Let me start by applauding the Federal Government’s ‘One Meal A Day’ programme for pupils. This programme featured prominently during APC’s election campaign and it is good to know that the government intends to honour that promise.
Providing meals for pupils puts Nigeria in the same league with industrialised countries that have identified social welfare as a necessary tool for economic development.
However, the recent MOU signed by the FG with NASCO to feed 30 million pupils special biscuits is a very bad idea from a nutritional point of view.
Large scale social welfare is uncharted territory for the FG so they can be excused if they do not get it right the first time. This is the time for them to return to the drawing board and come up with better alternatives.
Senator Ben Bruce has rightly pointed out that prioritising feeding pupils biscuits over paying teachers salary is not the way to improve the standard of education in Nigeria.
This write-up is looking at the decision from a nutritional point of view.
Firstly, will parents be provided with the nutritional information on what their children are eating?
Secondly, how many healthcare professionals like doctors and dieticians were consulted before this MOU was signed?
According to the Minister of Science and Technology, Mr. Ogbonnaya Onu, who represented the government at the signing ceremony in Abuja, the MoU was necessary in order to advance the implementation process of government desire to enhance a healthy development of children through the programme.
The minister said further that the high nutrient density biscuits were one of the products of Federal Institute of Industrial Research Oshodi (FIIRO), Lagos, which would meet at least one- third recommended dietary allowance of Pupils. One-third, what about the remaining two-thirds? There are other alternatives like fruits and vegetable that will provide more than half of the children’s recommended dietary allowance.
The government’s desire to enhance a healthy development of children through the programme should be questioned if feeding children biscuits is the best idea they can come up with.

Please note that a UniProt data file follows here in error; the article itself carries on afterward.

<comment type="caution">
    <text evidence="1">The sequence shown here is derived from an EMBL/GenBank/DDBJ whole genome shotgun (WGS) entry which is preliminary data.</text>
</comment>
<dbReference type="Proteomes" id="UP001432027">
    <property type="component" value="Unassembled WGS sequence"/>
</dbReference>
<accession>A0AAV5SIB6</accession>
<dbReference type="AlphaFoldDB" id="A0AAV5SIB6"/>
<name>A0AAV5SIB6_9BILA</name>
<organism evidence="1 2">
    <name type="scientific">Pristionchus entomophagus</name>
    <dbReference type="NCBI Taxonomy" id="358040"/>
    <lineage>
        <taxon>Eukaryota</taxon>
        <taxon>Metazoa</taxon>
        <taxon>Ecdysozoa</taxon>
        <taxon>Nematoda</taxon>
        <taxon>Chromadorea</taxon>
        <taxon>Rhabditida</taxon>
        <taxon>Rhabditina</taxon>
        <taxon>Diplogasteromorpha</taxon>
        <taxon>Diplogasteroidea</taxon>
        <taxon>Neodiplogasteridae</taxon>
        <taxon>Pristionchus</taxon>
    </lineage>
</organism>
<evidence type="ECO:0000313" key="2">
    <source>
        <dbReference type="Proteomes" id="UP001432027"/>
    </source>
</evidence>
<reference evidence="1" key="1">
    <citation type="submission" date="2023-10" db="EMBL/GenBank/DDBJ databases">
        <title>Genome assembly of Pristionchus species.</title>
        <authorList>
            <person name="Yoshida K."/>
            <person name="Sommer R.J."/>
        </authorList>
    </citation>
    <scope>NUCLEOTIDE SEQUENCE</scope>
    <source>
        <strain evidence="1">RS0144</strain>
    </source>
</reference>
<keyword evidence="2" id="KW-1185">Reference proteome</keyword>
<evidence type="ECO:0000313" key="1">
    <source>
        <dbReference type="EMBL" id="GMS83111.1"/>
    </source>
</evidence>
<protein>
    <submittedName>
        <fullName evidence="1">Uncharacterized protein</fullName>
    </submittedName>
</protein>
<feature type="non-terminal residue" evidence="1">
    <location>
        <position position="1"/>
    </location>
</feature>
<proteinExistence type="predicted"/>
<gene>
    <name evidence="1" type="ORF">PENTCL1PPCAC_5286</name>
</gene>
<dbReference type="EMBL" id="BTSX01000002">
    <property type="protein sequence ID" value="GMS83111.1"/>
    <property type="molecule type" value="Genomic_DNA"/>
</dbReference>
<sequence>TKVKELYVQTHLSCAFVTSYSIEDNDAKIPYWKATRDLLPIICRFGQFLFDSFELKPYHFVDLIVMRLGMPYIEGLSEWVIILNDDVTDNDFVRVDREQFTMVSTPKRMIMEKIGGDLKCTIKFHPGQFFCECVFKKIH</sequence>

Let us have a look at what biscuit contains and the nutritional value of these substances:
Sugar: This is one of the most important ingredients in biscuit. Sugar will damage children’s teeth and that is just the beginning. Excessive consumption of sugar also leads to the development of Diabetes type 2 and other obesity related illnesses like cancer, high blood pressure and hypertension later in life. Some of these pupils may have undiagnosed Diabetes type 1, which is more serious than Diabetes type 1, and consuming biscuits every day will worsen the situation. The other alternative to sugar is aspartame and nutritionally it’s even worse than sugar.
Hydrogenated oils They may seem harmless enough, but these hydrogenated oils mean that they contain the most dangerous kind of fats- Trans fat. Trans fat is known to increase bad cholesterol and decrease good cholesterol. They also increase chances of diabetes and heart disease later in life.
Wheat Flour: the wheat flour biscuit is made of is generally refined wheat flour. Eating refined wheat flour is not `recommended because during processing, the brown cover of the wheat is removed that contains essential vitamins and also the necessary fiber that supplements the process of digestion and supports weight loss.
Biscuit is also high in calories and falls under the category of foods with high GI (Glyceamic Index), which means children feel full immediately after eating it due to the rapid release of energy but less than an hour later they’re hungry again because they have used up all the energy from the biscuit.
Biscuit is also not a good source of fibre and children need fibre. Even with the fiber that is added in the biscuits, that content is much lower than the daily requirement for fiber.
Instead of feeding children with biscuits the FG should invest in agriculture by encouraging farmers to grow fruits and vegetable to feed these children with. This will not only be a source of income for these local farmers but will also provide the children with better nutrition.